I am reporting the date the specimen in the photos was collected, but the collection date is incomplete on the specimen label (see photo).
I photographed this specimen at the Houston Museum of Natural Science on 2006-10-19.
Some specimens have a darker color, as seen in some photos at this website:
Can't add photo yet.
A few specimens of Pyrgophorus cf. coronatus were collected among empty shells of the Asian Clam, Corbicula fluminea, that were clogging a 52-in pipe at the Jim Naismith Reservoir, San Patricio, Texas.
The specimens measured only a few mmm in lentgh (some photos show a scale in mm). Hydrobiidae expert at the Smithsonian Institution, Dr. Robert Hershler, identified the specimens as a possible native Texas freshwater snail in the genus Pyrgophorus sp., possibly P. coronatus or spinosus.
Originally I thought the snails might be invasive New Zealand mud snail, Potamopyrgus antipodarum, but Dr. Hershler assured me that the snails I found are not the invasive snail. As far as I know, the invasive species has not been reported from Texas.
Note that there are apparently two morphs in the sample collected, with some specimens smooth and others with a crown on the whorl shoulder, so there could be two species shown here. If anyone can identify them, I can split the record.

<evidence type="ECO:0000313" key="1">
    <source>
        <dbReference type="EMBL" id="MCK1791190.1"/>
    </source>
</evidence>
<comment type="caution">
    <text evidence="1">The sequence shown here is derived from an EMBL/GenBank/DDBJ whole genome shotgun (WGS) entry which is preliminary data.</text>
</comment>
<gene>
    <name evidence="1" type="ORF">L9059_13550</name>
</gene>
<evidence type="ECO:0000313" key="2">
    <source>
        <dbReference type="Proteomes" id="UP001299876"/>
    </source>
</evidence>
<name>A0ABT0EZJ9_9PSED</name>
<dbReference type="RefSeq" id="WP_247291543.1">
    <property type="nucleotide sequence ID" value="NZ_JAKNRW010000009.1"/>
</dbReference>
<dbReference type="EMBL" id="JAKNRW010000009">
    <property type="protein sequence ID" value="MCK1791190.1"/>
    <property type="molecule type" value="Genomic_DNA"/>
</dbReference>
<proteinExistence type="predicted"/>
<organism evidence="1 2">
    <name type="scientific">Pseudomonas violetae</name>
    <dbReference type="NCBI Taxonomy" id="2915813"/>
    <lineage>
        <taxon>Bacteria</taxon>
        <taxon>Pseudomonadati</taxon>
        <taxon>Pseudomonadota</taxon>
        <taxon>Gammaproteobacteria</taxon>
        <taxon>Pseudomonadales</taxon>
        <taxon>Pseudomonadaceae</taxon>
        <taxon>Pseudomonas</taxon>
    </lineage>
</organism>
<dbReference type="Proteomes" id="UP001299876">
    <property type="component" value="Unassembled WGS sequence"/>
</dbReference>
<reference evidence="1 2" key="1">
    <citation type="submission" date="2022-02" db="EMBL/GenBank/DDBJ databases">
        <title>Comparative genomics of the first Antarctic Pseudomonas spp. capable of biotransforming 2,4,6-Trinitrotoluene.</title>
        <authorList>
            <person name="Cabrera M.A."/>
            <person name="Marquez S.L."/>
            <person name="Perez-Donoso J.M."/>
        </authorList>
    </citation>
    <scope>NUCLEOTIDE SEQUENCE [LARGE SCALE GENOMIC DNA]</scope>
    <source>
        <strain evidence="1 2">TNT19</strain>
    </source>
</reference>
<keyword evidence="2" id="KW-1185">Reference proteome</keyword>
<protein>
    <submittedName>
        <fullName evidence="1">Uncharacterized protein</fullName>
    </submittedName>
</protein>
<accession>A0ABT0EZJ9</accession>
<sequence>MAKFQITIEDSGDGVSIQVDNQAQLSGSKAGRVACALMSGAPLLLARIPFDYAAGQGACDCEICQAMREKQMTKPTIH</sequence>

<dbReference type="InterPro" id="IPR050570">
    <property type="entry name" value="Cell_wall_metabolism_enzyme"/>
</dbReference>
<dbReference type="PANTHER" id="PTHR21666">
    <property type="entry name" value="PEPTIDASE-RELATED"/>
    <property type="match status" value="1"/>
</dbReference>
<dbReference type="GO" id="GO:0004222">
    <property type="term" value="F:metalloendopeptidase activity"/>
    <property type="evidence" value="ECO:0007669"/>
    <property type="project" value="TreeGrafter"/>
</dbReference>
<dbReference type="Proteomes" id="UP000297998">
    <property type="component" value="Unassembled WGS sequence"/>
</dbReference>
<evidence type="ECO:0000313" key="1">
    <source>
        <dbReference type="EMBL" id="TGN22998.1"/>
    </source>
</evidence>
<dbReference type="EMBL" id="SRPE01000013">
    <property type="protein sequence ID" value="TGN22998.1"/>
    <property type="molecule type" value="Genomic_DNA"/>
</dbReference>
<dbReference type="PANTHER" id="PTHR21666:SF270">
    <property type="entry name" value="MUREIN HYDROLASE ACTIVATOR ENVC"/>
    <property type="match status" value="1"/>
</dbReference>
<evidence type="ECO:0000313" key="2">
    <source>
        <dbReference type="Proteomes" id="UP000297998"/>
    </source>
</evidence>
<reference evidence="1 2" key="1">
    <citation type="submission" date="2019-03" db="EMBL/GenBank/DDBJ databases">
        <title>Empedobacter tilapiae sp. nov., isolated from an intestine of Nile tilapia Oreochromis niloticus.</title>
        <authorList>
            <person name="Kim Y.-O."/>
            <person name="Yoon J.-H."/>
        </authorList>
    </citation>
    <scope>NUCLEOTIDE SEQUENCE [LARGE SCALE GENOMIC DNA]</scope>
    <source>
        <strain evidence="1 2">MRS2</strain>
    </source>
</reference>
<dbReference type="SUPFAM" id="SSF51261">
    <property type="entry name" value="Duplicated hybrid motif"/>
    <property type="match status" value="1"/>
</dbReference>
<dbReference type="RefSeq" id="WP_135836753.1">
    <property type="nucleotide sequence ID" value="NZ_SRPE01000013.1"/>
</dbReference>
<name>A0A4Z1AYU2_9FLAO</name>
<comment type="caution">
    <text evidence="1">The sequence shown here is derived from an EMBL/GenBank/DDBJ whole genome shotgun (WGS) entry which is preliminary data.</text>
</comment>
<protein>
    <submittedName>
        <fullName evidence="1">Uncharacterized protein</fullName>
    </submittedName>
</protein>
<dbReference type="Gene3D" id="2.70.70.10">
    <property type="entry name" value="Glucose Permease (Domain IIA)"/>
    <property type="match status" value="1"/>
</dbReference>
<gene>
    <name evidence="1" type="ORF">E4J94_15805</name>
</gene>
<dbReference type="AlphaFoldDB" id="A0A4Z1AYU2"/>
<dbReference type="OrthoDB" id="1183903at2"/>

In February 2006, the Jim Naismith Reservoir in San Patrico, Texas, has an infestation of the invasive Asian Clam, Corbicula fluminea (Müller, 1774). A 52-inch pipe was half-full of clams, and a treatment was done to erradicate the pipe-clogging clams.
On 2006-04-18, with my colleague, Noe Barrera, I visited the reservoir and collected samples of sediment throughout the reservoir. We did not find any live clam by them, but did find empty shells. Near the reservoir there were thousands f empty shells removed from the pipes. Some samples were collected and brought to the lab for study and photography.
By the time we were contacted, the problem had already be resolved. We did not receive any further information, so I believe the problem did not repeat in subsequent years. We wrote a short report:
Moretzsohn, F. and N. Barrera. 2006. Occurrence of the Asian Clam, Corbicula fluminea, in the Jim Naismith Reservoir, Ingleside, Texas, April 2006. Report to the San Patricio Municipal Water Treatment Plant, San Patricio, Texas, May 2006. 19 pp.
A record of the observation was filled at USGS Non Indigenous Species database: http://nas.er.usgs.gov/queries/SpecimenViewer.aspx?SpecimenID=630284
This species is originally from Asia, and it was introduced in the US in 1924. It is now widespread throughout the country.
The photos show different specimens that were removed from the pipes by the water treatment plant staff.
The molluscs or mollusks/ˈmɒləsks/, compose the large phylum of invertebrate animals known as the phylum Mollusca. Around 85,000 extant species of molluscs are recognized. Molluscs are the largest marine phylum, comprising about 23% of all the named marine organisms. Numerous molluscs also live in freshwater and terrestrial habitats. They are highly diverse, not only in size and in anatomical structure, but also in behaviour and in habitat. The phylum is typically divided into 9 or 10...